Interview: Joe Walker discusses DWR

| by Ryan Slobojan Follow 0 Followers on Oct 26, 2007. Estimated reading time: 2 minutes |

Direct Web Remoting (DWR) is a AJAX library which allows JavaScript in a browser to interact directly with Java code on a server. InfoQ spoke with Joe Walker at QCon London 2007 about the DWR toolkit. Walker discussed DWR 2.0 including new features such as details about reverse AJAX, the deal with TIBCO, DWR support in IDEs, the integration with Spring, future plans for DWR, and interesting applications of DWR from the very large to the very flashy.

Watch Joe Walker discusses DWR (14 minutes).

From the interview:

Basically what DWR does is, it's a way of taking Java classes and making them easily usable from JavaScript. You take a Java class, you say to DWR "we would like to export this" and DWR will create you some stubs so you can call it from JavaScript - it'll do all the marshalling and that sort of stuff. The idea is pretty much any Java method, you can call that from JavaScript, and it will marshal pretty much anything, so all sorts of collections of maps, strings, integers, even things like DOM models will come across onto the browser for you to use there.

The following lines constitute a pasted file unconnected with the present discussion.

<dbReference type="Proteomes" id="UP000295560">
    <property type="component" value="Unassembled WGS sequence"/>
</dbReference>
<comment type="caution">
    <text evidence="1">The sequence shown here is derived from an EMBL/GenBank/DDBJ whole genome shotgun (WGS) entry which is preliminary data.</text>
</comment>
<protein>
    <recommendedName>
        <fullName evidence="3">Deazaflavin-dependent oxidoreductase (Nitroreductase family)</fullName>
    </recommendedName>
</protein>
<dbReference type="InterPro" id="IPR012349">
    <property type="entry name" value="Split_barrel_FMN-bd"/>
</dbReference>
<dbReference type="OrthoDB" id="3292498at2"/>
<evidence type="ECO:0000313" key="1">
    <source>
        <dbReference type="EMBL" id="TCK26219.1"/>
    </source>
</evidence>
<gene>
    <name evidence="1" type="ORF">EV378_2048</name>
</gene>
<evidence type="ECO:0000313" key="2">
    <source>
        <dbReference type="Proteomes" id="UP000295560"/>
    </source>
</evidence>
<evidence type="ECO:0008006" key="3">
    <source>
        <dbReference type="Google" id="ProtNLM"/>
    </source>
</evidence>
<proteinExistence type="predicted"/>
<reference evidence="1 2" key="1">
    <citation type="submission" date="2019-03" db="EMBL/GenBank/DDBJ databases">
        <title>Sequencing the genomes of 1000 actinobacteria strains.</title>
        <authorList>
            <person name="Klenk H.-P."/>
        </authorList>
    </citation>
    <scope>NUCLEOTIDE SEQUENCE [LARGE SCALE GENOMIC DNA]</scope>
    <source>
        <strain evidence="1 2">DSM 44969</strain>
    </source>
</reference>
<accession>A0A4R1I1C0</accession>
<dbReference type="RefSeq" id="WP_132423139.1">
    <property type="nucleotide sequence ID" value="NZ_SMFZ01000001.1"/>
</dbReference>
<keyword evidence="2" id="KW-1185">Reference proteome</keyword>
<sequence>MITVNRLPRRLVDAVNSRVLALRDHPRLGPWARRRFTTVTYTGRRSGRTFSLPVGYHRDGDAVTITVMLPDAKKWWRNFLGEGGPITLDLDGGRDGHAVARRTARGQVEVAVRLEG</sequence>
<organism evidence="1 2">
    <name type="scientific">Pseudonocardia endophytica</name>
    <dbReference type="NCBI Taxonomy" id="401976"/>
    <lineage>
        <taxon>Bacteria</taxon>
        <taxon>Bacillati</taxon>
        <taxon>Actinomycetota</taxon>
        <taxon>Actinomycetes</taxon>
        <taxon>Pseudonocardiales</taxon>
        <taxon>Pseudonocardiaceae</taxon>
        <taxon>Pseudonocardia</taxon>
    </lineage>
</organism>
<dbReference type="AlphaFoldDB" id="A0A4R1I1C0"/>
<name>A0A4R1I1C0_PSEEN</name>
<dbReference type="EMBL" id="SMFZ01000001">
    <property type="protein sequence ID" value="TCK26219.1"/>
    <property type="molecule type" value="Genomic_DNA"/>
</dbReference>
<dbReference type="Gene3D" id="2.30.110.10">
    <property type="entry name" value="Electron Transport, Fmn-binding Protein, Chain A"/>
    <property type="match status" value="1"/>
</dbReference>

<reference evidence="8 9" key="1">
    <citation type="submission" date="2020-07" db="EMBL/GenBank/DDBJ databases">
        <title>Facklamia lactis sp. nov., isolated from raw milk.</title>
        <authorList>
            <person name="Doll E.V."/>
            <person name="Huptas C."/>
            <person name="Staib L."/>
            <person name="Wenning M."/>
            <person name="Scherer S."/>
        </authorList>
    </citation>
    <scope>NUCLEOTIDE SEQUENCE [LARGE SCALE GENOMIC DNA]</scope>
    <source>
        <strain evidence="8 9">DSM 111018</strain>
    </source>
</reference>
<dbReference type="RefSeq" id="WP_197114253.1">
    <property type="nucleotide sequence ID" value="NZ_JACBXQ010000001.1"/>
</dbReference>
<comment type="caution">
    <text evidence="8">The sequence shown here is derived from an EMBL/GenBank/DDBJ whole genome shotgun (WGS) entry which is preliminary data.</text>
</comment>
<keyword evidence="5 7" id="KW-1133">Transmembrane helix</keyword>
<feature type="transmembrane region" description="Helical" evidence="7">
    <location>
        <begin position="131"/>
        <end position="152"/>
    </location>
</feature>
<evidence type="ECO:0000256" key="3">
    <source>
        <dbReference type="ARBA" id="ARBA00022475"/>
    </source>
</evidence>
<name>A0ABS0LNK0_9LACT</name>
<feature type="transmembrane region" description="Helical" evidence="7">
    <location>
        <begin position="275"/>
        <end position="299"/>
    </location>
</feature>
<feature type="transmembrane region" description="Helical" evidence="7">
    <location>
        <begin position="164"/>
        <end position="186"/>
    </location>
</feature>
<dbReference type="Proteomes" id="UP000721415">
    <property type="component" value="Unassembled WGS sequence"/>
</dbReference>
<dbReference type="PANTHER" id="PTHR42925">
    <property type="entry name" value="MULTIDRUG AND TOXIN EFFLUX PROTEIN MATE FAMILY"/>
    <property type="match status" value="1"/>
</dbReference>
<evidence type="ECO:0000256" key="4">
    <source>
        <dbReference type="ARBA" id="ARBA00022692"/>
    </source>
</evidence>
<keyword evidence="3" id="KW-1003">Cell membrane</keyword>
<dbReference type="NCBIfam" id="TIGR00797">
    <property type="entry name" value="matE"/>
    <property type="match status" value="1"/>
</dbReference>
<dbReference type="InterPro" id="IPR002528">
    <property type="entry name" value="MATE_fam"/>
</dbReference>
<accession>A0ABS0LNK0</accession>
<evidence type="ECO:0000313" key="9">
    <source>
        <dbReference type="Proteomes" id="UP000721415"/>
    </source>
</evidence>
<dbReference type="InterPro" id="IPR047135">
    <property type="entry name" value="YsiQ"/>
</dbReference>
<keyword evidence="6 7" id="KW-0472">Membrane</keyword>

On DWR 2.0's new 'reverse AJAX' feature:

The idea is that you will be able asynchronously on a server to push commands out to the browser. So it very simply enables you to say, "get me all of the browsers on this page" or "give me this particular browser", and then say "I would like all these browsers, or that browser, to do this thing - here is a command for them" -- that is the basic here, really. I guess the next step on from that is we have got a set of APIs in Java that mimic APIs in JavaScript -- the initial one at the moment is the effects API as well as the DWR DHTML manipulation library.

It enables you to do things like, the obvious example everyone uses is the chat application. When somebody types something in on a message box you can say, "get me all the other browsers looking at this page and add this message to the list." and there's a Java API to let you do that page manipulation and it will automatically convert all the primitives from Java types into JavaScript types and pass that out to all the browsers looking at that page. So all of the browsers will dynamically change with a single Java command, which is quite nice.

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great interview by Jorge Martin

Is there any way to download the video?

yes, but by Luis Garcia

What's it like being a Texas Ranger?

Great Interview. by PAVAN SIBAL

Very nice update on DWR front.

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